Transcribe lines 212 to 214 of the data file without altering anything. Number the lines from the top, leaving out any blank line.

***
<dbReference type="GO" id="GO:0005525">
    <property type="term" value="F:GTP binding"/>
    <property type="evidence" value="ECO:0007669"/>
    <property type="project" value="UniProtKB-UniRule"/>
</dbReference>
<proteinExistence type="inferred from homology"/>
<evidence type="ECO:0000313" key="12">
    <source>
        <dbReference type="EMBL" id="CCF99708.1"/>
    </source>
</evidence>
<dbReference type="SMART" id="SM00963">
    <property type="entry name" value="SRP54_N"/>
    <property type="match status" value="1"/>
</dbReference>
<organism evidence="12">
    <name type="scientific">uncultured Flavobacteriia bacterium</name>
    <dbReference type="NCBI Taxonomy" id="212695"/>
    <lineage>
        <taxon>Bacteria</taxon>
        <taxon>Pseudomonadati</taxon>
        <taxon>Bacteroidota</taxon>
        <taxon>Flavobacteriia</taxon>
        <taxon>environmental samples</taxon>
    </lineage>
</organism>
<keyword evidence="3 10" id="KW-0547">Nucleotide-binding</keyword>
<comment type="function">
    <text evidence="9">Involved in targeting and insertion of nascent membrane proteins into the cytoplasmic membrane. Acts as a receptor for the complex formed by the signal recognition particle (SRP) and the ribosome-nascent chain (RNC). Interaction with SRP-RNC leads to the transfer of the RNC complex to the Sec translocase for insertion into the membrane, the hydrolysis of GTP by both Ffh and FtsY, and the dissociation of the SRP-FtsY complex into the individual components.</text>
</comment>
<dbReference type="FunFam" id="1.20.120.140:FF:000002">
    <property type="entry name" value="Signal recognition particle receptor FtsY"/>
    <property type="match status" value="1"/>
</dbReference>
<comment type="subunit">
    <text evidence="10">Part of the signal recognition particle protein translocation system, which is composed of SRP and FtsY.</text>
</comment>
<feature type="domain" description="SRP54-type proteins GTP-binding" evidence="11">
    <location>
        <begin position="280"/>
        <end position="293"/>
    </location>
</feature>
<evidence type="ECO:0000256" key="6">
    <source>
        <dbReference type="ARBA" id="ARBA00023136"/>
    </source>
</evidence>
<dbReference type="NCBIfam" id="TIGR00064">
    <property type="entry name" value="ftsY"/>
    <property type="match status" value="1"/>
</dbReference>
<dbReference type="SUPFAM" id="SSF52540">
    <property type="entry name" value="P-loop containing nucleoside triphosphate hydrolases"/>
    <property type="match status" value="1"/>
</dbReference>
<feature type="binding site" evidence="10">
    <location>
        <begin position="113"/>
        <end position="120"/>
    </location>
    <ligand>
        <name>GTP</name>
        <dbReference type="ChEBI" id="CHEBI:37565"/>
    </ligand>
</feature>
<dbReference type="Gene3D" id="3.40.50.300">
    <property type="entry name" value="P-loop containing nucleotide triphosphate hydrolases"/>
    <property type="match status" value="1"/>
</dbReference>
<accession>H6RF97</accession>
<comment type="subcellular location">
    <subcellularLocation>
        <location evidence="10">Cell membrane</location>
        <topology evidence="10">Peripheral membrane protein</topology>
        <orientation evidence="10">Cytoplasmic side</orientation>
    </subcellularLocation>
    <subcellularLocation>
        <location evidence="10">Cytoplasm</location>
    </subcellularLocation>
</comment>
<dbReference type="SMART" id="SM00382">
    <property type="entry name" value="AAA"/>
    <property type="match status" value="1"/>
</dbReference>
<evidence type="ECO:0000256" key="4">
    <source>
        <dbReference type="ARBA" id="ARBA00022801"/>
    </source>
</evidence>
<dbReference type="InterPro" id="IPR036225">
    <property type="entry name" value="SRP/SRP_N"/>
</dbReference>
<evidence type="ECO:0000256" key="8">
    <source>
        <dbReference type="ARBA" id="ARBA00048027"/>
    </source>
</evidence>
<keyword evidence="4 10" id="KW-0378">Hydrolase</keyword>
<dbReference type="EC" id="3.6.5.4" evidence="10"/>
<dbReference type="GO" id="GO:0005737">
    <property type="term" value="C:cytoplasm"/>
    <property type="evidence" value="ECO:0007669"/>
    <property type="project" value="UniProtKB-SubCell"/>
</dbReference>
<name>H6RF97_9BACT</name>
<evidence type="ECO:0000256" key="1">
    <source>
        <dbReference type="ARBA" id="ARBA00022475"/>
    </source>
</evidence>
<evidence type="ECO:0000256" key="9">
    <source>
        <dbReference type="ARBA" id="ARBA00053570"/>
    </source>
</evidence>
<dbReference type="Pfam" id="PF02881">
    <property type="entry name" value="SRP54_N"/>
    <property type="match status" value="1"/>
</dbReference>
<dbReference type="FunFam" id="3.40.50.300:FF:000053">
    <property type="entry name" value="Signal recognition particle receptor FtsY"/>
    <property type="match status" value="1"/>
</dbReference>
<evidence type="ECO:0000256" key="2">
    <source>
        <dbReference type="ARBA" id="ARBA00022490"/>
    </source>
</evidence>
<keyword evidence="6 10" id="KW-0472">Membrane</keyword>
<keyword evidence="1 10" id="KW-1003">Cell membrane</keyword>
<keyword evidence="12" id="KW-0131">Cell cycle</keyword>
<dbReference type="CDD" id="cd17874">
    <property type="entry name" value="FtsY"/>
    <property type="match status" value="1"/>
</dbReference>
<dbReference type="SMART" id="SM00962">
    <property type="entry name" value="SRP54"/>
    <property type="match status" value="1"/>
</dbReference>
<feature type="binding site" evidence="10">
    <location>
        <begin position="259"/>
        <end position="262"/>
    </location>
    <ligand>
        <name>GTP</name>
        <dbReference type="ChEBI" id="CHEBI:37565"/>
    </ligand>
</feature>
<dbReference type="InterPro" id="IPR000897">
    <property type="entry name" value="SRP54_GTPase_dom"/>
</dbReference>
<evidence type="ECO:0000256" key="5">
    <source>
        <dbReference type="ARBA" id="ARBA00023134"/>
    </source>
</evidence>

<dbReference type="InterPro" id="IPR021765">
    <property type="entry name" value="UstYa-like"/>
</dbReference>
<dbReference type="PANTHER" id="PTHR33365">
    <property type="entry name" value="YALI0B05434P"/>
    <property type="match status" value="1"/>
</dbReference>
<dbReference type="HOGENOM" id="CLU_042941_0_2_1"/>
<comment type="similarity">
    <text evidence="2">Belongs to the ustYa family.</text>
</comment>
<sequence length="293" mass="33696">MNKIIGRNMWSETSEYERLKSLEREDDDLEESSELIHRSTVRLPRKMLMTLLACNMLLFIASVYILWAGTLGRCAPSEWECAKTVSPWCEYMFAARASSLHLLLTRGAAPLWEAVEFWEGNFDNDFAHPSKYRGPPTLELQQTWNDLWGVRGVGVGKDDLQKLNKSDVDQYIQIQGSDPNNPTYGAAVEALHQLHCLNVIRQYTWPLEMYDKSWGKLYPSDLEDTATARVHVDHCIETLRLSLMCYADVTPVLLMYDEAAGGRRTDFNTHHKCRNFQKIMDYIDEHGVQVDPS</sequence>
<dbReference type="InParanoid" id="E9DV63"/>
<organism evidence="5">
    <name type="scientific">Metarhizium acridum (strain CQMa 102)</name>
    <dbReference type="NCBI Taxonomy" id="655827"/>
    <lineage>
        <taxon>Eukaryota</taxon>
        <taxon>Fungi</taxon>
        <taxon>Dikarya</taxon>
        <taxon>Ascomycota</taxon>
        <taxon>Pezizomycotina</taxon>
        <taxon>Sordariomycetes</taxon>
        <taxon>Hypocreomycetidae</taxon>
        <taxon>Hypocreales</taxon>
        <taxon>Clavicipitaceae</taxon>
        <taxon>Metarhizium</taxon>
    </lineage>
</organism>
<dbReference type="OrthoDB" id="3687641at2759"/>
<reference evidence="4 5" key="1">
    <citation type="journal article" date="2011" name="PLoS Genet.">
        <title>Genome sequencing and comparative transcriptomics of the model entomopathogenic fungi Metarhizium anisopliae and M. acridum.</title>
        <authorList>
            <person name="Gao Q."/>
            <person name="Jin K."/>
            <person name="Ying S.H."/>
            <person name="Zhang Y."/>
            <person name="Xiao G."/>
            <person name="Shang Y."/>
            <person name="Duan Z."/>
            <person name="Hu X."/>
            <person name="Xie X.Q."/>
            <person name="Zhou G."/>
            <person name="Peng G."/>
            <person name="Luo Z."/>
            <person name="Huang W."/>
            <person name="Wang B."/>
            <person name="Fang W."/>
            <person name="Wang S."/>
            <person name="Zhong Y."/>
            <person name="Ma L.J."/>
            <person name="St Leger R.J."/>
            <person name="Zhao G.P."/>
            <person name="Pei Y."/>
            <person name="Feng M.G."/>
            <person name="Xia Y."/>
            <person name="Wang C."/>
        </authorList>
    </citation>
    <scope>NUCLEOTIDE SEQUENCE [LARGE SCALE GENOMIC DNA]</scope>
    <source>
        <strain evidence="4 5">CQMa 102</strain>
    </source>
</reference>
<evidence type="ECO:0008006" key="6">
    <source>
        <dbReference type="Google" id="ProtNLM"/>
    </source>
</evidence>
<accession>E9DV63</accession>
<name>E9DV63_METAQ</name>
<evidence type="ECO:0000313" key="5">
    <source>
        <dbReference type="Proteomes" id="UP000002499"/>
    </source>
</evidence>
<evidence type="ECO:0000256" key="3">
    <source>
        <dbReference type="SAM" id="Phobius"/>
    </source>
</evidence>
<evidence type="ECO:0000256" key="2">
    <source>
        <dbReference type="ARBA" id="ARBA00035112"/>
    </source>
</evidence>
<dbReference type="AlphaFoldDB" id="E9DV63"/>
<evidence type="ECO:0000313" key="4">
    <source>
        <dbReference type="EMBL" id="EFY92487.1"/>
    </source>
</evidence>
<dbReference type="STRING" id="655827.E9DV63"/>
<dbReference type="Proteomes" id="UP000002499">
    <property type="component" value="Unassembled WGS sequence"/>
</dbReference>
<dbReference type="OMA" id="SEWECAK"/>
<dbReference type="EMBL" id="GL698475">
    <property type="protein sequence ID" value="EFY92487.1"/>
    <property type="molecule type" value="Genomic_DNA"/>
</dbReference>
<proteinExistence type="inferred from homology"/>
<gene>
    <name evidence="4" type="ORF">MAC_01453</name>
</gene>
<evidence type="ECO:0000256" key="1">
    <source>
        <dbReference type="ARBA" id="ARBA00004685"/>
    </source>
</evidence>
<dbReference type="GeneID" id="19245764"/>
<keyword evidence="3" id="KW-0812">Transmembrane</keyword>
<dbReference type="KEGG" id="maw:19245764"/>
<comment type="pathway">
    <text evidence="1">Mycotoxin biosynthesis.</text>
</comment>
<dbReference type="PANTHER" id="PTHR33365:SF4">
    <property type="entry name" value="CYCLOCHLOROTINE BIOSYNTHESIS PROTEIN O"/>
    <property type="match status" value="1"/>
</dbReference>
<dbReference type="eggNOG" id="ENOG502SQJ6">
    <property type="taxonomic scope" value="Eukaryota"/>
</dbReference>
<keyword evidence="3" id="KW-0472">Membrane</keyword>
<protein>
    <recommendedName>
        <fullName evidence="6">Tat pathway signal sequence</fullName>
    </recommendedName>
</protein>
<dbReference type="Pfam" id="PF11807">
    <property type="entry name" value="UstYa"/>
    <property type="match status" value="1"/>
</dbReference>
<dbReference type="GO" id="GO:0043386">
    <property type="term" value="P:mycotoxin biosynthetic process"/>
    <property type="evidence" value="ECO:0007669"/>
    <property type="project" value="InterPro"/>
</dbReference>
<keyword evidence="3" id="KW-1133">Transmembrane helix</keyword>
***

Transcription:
            <person name="Zhao G.P."/>
            <person name="Pei Y."/>
            <person name="Feng M.G."/>